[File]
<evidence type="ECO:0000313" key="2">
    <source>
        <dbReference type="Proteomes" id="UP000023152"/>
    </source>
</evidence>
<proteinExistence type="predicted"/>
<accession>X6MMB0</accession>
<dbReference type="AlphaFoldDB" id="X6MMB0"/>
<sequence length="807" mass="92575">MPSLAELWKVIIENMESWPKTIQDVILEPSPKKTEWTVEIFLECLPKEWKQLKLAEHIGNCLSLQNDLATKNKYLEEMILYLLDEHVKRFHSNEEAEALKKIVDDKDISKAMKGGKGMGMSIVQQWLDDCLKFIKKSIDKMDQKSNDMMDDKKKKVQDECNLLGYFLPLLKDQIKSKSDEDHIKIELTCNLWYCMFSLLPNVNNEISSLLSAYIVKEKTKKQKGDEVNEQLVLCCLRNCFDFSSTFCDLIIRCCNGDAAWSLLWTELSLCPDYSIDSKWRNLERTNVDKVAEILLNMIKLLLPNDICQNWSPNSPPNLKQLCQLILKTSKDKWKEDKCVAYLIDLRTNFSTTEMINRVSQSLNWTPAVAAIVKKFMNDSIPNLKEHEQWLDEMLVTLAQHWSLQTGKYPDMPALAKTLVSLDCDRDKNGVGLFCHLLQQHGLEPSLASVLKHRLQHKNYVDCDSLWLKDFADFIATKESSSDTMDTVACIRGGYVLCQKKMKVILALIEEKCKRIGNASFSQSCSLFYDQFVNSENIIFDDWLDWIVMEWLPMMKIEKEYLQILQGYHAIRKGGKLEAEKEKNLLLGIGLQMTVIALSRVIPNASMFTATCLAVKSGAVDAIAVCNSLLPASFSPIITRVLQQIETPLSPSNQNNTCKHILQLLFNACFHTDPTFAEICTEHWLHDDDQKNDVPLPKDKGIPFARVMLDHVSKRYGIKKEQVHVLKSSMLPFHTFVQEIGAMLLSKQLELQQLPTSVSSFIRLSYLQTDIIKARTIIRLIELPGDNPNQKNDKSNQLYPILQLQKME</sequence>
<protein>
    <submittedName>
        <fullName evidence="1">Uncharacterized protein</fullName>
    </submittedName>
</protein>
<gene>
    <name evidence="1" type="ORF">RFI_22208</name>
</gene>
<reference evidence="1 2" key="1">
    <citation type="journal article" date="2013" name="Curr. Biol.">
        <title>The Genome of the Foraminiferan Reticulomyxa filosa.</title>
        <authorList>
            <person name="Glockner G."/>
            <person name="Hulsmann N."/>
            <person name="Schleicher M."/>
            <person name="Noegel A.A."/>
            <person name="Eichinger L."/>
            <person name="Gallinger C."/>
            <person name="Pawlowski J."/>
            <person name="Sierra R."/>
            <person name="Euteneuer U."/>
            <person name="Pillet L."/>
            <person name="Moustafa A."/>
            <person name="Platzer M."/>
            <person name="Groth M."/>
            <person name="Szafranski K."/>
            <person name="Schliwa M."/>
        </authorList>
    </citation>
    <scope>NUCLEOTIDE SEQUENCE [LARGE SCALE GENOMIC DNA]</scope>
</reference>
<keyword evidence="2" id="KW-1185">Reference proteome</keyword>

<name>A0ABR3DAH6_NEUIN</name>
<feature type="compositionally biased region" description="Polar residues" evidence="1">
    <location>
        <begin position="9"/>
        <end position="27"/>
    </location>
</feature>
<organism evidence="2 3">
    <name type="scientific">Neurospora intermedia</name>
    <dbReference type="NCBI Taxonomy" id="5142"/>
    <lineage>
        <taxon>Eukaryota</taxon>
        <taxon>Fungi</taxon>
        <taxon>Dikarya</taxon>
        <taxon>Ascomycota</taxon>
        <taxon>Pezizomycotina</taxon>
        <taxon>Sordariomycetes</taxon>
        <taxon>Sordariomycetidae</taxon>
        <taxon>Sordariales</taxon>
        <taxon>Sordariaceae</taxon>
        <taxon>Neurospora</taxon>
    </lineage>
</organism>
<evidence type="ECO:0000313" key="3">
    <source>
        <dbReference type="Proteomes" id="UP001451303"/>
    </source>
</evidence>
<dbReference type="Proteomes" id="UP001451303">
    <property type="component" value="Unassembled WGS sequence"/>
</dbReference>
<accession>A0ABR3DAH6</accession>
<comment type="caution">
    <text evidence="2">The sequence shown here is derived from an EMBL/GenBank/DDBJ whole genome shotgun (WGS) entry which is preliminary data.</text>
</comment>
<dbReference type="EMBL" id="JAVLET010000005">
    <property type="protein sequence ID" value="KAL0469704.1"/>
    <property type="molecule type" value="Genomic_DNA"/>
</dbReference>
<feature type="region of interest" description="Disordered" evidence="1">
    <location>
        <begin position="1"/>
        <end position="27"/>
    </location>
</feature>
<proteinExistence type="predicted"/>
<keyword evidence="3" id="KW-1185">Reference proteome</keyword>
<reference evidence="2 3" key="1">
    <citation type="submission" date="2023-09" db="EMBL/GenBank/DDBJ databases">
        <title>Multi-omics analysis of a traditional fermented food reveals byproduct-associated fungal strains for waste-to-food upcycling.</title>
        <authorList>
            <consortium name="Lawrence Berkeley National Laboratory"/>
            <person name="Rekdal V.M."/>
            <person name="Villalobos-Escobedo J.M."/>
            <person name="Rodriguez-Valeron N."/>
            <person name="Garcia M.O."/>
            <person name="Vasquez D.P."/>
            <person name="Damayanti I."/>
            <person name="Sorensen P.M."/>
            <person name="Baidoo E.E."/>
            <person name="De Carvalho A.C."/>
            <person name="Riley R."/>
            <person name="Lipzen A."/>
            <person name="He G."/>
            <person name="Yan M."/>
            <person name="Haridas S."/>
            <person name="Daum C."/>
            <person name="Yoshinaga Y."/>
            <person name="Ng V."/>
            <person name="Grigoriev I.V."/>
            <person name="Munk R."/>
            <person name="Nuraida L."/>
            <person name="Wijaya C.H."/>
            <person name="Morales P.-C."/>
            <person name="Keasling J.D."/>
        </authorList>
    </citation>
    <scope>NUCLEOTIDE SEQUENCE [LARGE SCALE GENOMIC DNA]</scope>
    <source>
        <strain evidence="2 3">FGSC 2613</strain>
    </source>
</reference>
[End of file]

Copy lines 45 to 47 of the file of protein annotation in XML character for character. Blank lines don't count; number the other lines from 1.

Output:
        <begin position="9"/>
        <end position="27"/>
    </location>